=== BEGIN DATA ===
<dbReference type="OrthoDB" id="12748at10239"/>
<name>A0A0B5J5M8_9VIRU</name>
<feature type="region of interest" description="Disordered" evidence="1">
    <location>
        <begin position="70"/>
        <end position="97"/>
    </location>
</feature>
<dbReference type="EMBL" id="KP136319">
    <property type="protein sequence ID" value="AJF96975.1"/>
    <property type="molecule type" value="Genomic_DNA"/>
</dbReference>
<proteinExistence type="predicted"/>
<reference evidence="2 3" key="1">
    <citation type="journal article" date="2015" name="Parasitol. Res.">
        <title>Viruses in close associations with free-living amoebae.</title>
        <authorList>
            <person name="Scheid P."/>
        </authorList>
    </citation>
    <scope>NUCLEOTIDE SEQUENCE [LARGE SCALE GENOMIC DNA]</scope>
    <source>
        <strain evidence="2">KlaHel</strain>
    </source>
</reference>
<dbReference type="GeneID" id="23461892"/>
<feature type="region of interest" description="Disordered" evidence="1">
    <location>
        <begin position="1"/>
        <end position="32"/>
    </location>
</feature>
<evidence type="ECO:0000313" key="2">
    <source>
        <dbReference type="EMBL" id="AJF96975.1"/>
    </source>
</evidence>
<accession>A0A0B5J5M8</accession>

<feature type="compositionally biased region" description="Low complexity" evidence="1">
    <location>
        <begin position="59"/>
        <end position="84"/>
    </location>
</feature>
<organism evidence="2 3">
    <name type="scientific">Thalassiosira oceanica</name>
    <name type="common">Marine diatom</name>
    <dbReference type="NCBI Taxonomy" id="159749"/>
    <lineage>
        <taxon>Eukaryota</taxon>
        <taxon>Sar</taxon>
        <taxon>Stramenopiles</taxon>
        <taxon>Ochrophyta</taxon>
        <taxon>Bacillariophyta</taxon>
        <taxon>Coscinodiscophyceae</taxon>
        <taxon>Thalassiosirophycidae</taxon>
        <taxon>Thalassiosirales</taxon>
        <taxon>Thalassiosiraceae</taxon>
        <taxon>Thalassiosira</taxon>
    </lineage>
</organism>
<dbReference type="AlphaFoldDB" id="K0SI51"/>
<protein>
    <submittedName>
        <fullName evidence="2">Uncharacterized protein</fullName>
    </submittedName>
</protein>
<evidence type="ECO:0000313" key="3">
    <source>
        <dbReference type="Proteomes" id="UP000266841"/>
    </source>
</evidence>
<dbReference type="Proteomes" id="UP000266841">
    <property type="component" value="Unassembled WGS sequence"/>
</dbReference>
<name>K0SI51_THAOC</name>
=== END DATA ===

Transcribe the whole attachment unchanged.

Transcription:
<dbReference type="OrthoDB" id="12748at10239"/>
<name>A0A0B5J5M8_9VIRU</name>
<feature type="region of interest" description="Disordered" evidence="1">
    <location>
        <begin position="70"/>
        <end position="97"/>
    </location>
</feature>
<dbReference type="EMBL" id="KP136319">
    <property type="protein sequence ID" value="AJF96975.1"/>
    <property type="molecule type" value="Genomic_DNA"/>
</dbReference>
<proteinExistence type="predicted"/>
<reference evidence="2 3" key="1">
    <citation type="journal article" date="2015" name="Parasitol. Res.">
        <title>Viruses in close associations with free-living amoebae.</title>
        <authorList>
            <person name="Scheid P."/>
        </authorList>
    </citation>
    <scope>NUCLEOTIDE SEQUENCE [LARGE SCALE GENOMIC DNA]</scope>
    <source>
        <strain evidence="2">KlaHel</strain>
    </source>
</reference>
<dbReference type="GeneID" id="23461892"/>
<feature type="region of interest" description="Disordered" evidence="1">
    <location>
        <begin position="1"/>
        <end position="32"/>
    </location>
</feature>
<evidence type="ECO:0000313" key="2">
    <source>
        <dbReference type="EMBL" id="AJF96975.1"/>
    </source>
</evidence>
<accession>A0A0B5J5M8</accession>

<feature type="compositionally biased region" description="Low complexity" evidence="1">
    <location>
        <begin position="59"/>
        <end position="84"/>
    </location>
</feature>
<organism evidence="2 3">
    <name type="scientific">Thalassiosira oceanica</name>
    <name type="common">Marine diatom</name>
    <dbReference type="NCBI Taxonomy" id="159749"/>
    <lineage>
        <taxon>Eukaryota</taxon>
        <taxon>Sar</taxon>
        <taxon>Stramenopiles</taxon>
        <taxon>Ochrophyta</taxon>
        <taxon>Bacillariophyta</taxon>
        <taxon>Coscinodiscophyceae</taxon>
        <taxon>Thalassiosirophycidae</taxon>
        <taxon>Thalassiosirales</taxon>
        <taxon>Thalassiosiraceae</taxon>
        <taxon>Thalassiosira</taxon>
    </lineage>
</organism>
<dbReference type="AlphaFoldDB" id="K0SI51"/>
<protein>
    <submittedName>
        <fullName evidence="2">Uncharacterized protein</fullName>
    </submittedName>
</protein>
<evidence type="ECO:0000313" key="3">
    <source>
        <dbReference type="Proteomes" id="UP000266841"/>
    </source>
</evidence>
<dbReference type="Proteomes" id="UP000266841">
    <property type="component" value="Unassembled WGS sequence"/>
</dbReference>
<name>K0SI51_THAOC</name>